Yet, despite the overwhelming evidence of a system mostly in place, the government and the railways show no urgency. “The State says it wants to activate the suburban line. But even after so many years, the project is still in the concept stage. No groundwork has been done. There is no information on capacity, or capacity-building,” points out urban rail analyst, Sanjeev Dyamannavar.
Consider this: In 2013, the Infrastructure Department had done a study to provide the suburban rail connectivity. Dyamannavar recalls, “In 2014, when Sadananda Gowda was the Railways Minister, a halt station was proposed near the airport. But nothing moved.”
A year later, in 2015, an elevated suburban rail corridor was proposed from Yeswanthpura to the airport by K J George, the then Minister for Bengaluru Development. This too remained a mere statement. “The former SWR Divisional Railway Manager had said that with around Rs 40 lakh, a halt station could be built. That did not materialise as well.”
If the relatively high traffic on the rail link from Yeswanthpura to Yelahanka is a factor, a second route shows up on every railway map: The line that connects Yelahanka station with K R Puram and Baiyappanahalli through Channasandra.
As early as 2006, an extension of this line was proposed by the State Government. The proposal was this: To start an airport line from the Cantonment Station through Bengaluru East, Baiyappanahalli, Channasandra, Yelahanka and beyond. The line was to be commissioned in time for the new airport’s launch in Devanahalli.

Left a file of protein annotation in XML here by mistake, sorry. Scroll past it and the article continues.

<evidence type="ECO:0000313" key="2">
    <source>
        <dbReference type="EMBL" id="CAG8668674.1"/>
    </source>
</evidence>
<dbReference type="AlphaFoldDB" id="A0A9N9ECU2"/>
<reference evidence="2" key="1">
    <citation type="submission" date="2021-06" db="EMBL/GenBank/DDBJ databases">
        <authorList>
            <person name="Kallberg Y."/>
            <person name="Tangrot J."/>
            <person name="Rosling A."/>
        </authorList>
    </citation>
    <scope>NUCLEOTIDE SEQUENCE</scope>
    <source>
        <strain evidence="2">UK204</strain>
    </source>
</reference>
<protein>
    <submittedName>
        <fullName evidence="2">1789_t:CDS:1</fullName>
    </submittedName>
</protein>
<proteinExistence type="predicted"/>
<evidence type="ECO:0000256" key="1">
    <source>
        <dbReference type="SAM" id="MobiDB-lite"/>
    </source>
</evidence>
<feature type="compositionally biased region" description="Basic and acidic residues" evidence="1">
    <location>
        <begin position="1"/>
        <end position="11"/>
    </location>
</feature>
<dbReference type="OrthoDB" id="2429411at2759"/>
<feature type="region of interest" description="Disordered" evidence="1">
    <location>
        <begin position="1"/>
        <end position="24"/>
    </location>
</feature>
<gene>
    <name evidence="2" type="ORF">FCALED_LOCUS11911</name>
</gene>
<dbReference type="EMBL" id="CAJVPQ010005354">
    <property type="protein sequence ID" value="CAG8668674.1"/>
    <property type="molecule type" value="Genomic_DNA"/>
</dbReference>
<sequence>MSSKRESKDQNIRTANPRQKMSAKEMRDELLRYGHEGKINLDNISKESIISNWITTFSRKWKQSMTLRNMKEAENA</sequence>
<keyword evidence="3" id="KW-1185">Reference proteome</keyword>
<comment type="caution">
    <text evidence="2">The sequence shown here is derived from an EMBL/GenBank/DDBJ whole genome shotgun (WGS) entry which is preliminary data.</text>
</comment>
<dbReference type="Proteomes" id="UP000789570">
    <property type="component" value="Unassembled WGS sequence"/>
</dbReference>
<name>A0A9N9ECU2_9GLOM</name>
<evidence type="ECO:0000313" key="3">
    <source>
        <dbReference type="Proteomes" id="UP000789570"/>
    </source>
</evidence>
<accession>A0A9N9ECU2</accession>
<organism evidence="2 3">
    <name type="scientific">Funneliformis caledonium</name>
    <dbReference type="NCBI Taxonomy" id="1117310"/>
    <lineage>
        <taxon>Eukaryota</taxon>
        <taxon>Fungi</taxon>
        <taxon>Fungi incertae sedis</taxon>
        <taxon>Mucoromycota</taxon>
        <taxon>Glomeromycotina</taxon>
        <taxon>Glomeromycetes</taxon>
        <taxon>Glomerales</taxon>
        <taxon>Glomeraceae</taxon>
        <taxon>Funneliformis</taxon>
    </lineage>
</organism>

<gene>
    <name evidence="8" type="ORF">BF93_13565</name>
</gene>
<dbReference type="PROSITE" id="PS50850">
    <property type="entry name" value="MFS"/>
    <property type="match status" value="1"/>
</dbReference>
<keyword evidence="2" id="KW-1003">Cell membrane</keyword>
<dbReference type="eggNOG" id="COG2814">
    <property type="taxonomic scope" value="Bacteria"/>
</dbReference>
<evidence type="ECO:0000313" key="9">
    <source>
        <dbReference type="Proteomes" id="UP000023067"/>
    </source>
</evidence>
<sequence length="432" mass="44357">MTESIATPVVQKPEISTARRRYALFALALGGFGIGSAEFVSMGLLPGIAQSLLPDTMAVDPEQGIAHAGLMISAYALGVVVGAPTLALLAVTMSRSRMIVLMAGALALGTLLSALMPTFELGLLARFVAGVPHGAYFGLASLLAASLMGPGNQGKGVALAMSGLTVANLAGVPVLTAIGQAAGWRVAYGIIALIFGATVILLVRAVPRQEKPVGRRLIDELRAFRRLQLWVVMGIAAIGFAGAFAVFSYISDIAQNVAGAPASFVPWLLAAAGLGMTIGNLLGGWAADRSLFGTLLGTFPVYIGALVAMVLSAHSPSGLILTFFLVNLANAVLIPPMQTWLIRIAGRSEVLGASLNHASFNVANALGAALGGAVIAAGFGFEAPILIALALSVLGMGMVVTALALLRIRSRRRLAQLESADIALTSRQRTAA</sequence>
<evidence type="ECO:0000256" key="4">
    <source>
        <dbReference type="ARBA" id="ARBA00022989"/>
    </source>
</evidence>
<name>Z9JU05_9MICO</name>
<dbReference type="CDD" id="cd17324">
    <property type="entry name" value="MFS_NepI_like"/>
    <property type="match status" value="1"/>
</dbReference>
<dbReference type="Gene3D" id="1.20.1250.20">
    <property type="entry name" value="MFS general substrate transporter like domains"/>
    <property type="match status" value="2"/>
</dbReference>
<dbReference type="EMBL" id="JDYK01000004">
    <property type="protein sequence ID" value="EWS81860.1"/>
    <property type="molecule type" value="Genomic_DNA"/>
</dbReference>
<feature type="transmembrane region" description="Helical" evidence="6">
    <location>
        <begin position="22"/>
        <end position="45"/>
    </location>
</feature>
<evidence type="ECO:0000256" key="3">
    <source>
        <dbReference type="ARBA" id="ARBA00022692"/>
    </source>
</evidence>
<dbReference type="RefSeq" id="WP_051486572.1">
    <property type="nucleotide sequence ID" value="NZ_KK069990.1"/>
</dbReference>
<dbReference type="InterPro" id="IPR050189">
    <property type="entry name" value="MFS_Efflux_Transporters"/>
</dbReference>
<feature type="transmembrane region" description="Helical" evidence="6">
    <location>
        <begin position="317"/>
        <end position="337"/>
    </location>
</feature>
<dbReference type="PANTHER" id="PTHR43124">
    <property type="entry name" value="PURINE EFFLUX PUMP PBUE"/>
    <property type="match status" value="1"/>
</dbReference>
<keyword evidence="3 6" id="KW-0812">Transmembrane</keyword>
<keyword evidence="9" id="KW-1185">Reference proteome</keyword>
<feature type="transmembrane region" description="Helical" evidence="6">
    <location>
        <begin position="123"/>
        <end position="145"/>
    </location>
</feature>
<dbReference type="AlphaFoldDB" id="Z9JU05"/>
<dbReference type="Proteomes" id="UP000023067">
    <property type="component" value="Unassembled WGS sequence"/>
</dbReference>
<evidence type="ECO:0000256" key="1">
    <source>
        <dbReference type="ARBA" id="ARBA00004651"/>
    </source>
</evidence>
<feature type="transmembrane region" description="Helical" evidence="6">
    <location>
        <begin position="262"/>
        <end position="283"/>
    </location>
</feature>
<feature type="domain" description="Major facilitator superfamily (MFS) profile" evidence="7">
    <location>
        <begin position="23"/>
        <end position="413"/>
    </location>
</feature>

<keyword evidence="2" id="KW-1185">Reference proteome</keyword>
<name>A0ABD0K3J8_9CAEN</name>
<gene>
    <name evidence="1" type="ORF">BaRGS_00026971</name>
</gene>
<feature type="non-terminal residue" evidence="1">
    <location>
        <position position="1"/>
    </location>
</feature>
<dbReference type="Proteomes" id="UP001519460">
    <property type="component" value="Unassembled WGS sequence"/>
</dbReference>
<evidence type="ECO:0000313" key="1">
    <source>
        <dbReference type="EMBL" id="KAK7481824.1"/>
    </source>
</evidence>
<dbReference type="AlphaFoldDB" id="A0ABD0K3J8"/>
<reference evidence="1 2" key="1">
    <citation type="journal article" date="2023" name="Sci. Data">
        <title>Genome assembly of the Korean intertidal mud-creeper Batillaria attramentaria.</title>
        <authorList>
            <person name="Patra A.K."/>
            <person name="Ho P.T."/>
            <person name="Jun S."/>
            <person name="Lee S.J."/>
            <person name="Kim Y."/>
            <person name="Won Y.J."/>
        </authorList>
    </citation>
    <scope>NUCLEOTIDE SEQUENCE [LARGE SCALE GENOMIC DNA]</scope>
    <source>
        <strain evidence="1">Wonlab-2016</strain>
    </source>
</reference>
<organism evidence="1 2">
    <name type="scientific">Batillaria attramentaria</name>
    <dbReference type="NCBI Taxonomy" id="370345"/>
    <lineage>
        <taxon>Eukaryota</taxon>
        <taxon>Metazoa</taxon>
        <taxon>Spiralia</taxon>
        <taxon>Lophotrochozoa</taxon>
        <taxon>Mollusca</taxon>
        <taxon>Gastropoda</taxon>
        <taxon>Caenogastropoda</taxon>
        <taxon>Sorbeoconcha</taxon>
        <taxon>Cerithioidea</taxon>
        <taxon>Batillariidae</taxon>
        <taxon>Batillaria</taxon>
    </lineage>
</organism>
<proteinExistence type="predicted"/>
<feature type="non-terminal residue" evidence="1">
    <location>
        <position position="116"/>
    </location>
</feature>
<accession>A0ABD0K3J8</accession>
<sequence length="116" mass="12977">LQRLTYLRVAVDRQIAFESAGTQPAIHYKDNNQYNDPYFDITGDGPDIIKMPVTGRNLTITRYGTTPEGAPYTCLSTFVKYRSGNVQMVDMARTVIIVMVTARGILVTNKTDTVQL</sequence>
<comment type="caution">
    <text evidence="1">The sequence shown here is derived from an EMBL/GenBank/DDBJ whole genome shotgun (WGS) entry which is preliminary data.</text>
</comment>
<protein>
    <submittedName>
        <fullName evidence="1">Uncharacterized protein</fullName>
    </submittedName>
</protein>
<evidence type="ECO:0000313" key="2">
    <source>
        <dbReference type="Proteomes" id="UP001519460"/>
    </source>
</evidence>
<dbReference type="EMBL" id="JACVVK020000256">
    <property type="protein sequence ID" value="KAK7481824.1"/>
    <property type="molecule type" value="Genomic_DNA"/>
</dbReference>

But 13 years ago, the Yelahanka – Channasandra line was a single track. This line has now been double-tracked. Only about two kms from Channasandra to Baiyappahanalli remains to be doubled. Once the coaching terminal at Baiyappanahalli gets operationalised, dedicated airport trains could start from here, say experts.
Since Baiyappanahalli is seamlessly linked to the adjacent Metro terminal, heading to the airport could be a breeze for those in Whitefield, Indiranagar, Halasuru and surrounding localities. Under Phase 2, the Metro line is being extended to ITPL and beyond.
Preferring anonymity, many middle-level railway officials feel the Channasandra station on this route could be ideal for an upgrade. There is enough land here. Close proximity of this station to the Outer Ring Road areas add more value. A few more halt stations on the Channasandra – Yelahanka route would suffice.
The draft proposal on suburban rail network released recently by RITES, an engineering consultancy firm, does talk about an airport link. But its focus is on a six-km link (4 km underground, 1 km elevated and 1 km at grade) from the Trumpet Interchange to the airport terminal. However, it appears, BIAL would rather prefer Namma Metro to head to its terminals.
This article first appeared on www.deccanherald.com
About this website
Railpage version 3.10.0.0037
All logos and trademarks in this site are property of their respective owner. The comments are property of their posters, all the rest is © 2003-2019 Interactive Omnimedia Pty Ltd.
You can syndicate our news using one of the RSS feeds.